Audiologists diagnose and treat a patient’s hearing and balance problems using advanced technology and procedures. The majority of audiologists work in healthcare facilities, such as hospitals, physicians' offices, and audiology clinics. Some work in schools. Most audiologists work full time.
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Audiologists use audiometers, computers, and other devices to test patients' hearing ability and balance, determine the extent of hearing damage, and identify the underlying cause. They typically do the following:
Audiologists measure the volume at which a person begins to hear sounds and the person's ability to distinguish between sounds. Also, before determining treatment options, they evaluate psychological information to measure the impact of hearing loss on a patient. Treatment options vary and may include cleaning wax out of ear canals, fitting and checking hearing aids, or fitting and programming the patient with cochlear implants to improve hearing. (Cochlear implants are tiny devices that are placed under the skin near the ear in an operation. Cochlear implants deliver electrical impulses directly to the auditory nerve in the brain so a person with certain types of deafness can hear.) Audiologists also counsel patients on other ways to cope with profound hearing loss, such as by learning to lip-read or use sign language. Some audiologists specialize in working with the elderly or with children. Others design products to help protect the hearing of workers on the job. Audiologists who are self-employed build a client base, hire employees, keep records, order equipment and supplies, and do other tasks related to running a business.
New audiologists must earn a doctoral degree to enter the practice. The doctoral degree in audiology (Au.D.) is a graduate program typically lasting four years. A bachelor’s degree in any field is needed to enter one of these doctoral programs. Graduate coursework in audiology includes anatomy, physiology, physics, genetics, normal and abnormal communication development, diagnosis and treatment, pharmacology, and ethics. Audiologists must be licensed, and requirements vary by jurisdiction. Audiologists work with people who are having problems with hearing or balance. They must figure out the causes of problems and the appropriate treatment to address them. They must be supportive of patients and their families. They need to communicate test results, diagnoses, and proposed treatments so that patients clearly understand the situation and options. They also may need to work with other healthcare providers and education specialists regarding patient care. Audiologists must concentrate when testing a patient’s hearing and be able to analyze each patient's situation to offer the best treatment. They must also be open to providing alternatives plans when patients do not respond to initial treatment. They must work with patients who may need a lot of time and special attention.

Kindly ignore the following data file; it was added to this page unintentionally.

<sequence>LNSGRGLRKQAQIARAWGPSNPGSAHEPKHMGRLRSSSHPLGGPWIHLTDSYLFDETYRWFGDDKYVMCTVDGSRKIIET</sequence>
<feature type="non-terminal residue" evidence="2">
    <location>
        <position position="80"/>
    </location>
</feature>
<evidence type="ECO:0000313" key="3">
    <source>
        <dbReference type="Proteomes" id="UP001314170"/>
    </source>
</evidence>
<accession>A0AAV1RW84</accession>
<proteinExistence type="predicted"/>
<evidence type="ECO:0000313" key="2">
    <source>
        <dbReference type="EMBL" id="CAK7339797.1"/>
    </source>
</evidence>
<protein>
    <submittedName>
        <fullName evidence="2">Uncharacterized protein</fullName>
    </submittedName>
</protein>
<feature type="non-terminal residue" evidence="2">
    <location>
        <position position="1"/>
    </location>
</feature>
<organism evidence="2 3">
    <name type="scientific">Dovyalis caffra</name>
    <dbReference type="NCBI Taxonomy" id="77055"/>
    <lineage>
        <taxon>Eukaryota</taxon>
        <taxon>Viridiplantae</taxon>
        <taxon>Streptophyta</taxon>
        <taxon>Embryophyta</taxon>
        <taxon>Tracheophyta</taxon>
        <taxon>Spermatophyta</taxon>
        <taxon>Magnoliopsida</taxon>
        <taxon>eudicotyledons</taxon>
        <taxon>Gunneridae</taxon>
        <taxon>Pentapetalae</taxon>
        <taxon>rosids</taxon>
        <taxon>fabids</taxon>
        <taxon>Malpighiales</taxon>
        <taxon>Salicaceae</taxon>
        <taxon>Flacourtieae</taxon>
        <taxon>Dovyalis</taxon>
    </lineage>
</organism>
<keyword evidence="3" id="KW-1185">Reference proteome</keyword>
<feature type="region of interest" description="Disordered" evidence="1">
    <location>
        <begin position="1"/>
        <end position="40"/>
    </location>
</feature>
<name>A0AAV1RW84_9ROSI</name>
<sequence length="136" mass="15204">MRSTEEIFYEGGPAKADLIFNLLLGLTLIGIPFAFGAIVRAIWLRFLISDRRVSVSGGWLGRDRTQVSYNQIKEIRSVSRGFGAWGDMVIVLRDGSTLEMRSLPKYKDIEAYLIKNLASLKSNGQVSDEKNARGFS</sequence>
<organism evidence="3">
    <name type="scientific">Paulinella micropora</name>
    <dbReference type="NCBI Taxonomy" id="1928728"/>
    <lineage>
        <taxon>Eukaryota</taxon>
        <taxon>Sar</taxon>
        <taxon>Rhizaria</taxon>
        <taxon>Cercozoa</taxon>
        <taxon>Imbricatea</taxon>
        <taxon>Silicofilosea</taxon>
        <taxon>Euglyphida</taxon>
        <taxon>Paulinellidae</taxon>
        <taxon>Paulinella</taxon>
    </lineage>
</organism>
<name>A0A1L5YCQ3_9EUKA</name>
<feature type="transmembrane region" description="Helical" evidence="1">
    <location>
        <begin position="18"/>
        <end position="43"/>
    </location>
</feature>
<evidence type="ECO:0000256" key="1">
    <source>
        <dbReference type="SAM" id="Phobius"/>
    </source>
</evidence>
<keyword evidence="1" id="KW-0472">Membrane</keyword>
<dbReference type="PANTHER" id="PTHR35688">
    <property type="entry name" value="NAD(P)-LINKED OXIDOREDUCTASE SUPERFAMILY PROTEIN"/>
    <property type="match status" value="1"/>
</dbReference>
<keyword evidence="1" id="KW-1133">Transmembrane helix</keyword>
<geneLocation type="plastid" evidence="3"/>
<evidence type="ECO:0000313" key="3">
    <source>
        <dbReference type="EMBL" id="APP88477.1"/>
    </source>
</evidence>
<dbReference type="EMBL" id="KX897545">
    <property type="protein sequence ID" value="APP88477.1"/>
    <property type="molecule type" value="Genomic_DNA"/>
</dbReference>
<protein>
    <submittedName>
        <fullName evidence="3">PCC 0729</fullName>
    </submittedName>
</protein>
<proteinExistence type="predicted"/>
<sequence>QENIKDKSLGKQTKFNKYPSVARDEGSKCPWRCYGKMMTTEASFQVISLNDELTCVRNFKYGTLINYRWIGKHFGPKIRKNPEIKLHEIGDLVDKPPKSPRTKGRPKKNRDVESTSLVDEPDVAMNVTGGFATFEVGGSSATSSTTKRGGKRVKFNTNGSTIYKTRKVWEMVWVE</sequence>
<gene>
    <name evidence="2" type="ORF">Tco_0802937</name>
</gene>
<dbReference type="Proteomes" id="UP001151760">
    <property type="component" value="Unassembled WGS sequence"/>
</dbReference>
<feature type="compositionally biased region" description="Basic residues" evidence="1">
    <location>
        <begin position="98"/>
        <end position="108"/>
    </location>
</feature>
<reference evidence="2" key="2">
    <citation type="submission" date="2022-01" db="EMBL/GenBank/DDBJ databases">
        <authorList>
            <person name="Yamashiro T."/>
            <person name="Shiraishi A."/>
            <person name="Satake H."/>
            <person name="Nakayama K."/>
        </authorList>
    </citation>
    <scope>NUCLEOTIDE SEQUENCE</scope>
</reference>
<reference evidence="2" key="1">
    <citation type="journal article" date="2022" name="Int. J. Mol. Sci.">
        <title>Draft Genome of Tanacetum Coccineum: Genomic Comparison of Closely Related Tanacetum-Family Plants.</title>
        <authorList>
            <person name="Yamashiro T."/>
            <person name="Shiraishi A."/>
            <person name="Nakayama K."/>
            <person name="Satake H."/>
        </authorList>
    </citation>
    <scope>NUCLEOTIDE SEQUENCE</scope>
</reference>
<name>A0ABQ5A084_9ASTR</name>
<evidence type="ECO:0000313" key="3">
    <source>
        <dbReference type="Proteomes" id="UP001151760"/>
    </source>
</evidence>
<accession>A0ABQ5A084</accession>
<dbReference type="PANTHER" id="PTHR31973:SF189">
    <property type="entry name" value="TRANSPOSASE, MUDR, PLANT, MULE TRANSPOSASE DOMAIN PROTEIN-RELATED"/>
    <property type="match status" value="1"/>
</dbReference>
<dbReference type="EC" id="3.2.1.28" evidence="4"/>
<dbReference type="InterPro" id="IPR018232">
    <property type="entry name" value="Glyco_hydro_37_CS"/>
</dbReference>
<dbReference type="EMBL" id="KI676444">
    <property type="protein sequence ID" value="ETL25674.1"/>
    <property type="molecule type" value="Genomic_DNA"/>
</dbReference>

Most audiologists work in healthcare facilities, such as hospitals, physicians' offices, or audiology clinics. Some work in schools. Although not physically demanding, the job requires attention to detail, intense concentration and critical thinking.
Most audiologists work full time. Some may work weekends and evenings to meet patients’ needs. Those who work on a contract basis may spend a lot of time travelling between facilities. The median annual wage of audiologists was $66,660 in May 2010. The lowest 10% earned less than $42,590, and the top 10% earned more than $102,210.